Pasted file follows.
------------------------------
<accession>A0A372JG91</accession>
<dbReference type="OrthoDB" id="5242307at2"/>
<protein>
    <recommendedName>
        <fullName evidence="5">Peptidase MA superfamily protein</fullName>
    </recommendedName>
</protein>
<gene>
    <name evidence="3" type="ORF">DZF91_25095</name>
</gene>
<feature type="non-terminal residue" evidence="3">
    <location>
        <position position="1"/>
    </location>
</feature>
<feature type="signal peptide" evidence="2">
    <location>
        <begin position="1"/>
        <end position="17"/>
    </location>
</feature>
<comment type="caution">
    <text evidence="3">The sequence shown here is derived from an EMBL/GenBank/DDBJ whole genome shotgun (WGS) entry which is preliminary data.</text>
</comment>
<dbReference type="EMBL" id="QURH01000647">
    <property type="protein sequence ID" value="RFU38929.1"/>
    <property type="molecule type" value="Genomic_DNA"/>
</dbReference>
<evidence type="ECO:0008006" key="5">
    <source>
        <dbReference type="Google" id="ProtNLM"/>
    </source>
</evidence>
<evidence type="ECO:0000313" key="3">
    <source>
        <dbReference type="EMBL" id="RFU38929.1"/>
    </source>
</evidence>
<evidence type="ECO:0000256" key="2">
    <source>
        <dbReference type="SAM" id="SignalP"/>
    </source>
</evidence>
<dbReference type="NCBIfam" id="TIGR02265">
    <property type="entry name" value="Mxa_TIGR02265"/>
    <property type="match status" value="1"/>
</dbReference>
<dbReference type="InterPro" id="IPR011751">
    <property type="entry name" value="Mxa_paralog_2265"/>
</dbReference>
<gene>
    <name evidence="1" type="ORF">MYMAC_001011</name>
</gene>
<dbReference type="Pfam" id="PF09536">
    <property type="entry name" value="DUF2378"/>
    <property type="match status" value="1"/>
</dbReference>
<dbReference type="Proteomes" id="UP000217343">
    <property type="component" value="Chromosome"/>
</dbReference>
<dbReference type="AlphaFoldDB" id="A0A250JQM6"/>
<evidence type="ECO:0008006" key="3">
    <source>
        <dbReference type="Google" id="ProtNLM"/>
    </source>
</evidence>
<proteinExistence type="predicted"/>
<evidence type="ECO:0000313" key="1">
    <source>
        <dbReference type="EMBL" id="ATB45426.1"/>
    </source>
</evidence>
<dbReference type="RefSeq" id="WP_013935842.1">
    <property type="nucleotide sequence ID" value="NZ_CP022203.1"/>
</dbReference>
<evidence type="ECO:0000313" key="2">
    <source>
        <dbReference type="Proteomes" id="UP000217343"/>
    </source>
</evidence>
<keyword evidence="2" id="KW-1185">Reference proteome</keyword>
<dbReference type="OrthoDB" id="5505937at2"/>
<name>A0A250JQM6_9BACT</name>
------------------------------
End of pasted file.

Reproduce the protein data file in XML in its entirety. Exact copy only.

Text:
<accession>A0A372JG91</accession>
<dbReference type="OrthoDB" id="5242307at2"/>
<protein>
    <recommendedName>
        <fullName evidence="5">Peptidase MA superfamily protein</fullName>
    </recommendedName>
</protein>
<gene>
    <name evidence="3" type="ORF">DZF91_25095</name>
</gene>
<feature type="non-terminal residue" evidence="3">
    <location>
        <position position="1"/>
    </location>
</feature>
<feature type="signal peptide" evidence="2">
    <location>
        <begin position="1"/>
        <end position="17"/>
    </location>
</feature>
<comment type="caution">
    <text evidence="3">The sequence shown here is derived from an EMBL/GenBank/DDBJ whole genome shotgun (WGS) entry which is preliminary data.</text>
</comment>
<dbReference type="EMBL" id="QURH01000647">
    <property type="protein sequence ID" value="RFU38929.1"/>
    <property type="molecule type" value="Genomic_DNA"/>
</dbReference>
<evidence type="ECO:0008006" key="5">
    <source>
        <dbReference type="Google" id="ProtNLM"/>
    </source>
</evidence>
<evidence type="ECO:0000313" key="3">
    <source>
        <dbReference type="EMBL" id="RFU38929.1"/>
    </source>
</evidence>
<evidence type="ECO:0000256" key="2">
    <source>
        <dbReference type="SAM" id="SignalP"/>
    </source>
</evidence>
<dbReference type="NCBIfam" id="TIGR02265">
    <property type="entry name" value="Mxa_TIGR02265"/>
    <property type="match status" value="1"/>
</dbReference>
<dbReference type="InterPro" id="IPR011751">
    <property type="entry name" value="Mxa_paralog_2265"/>
</dbReference>
<gene>
    <name evidence="1" type="ORF">MYMAC_001011</name>
</gene>
<dbReference type="Pfam" id="PF09536">
    <property type="entry name" value="DUF2378"/>
    <property type="match status" value="1"/>
</dbReference>
<dbReference type="Proteomes" id="UP000217343">
    <property type="component" value="Chromosome"/>
</dbReference>
<dbReference type="AlphaFoldDB" id="A0A250JQM6"/>
<evidence type="ECO:0008006" key="3">
    <source>
        <dbReference type="Google" id="ProtNLM"/>
    </source>
</evidence>
<proteinExistence type="predicted"/>
<evidence type="ECO:0000313" key="1">
    <source>
        <dbReference type="EMBL" id="ATB45426.1"/>
    </source>
</evidence>
<dbReference type="RefSeq" id="WP_013935842.1">
    <property type="nucleotide sequence ID" value="NZ_CP022203.1"/>
</dbReference>
<evidence type="ECO:0000313" key="2">
    <source>
        <dbReference type="Proteomes" id="UP000217343"/>
    </source>
</evidence>
<keyword evidence="2" id="KW-1185">Reference proteome</keyword>
<dbReference type="OrthoDB" id="5505937at2"/>
<name>A0A250JQM6_9BACT</name>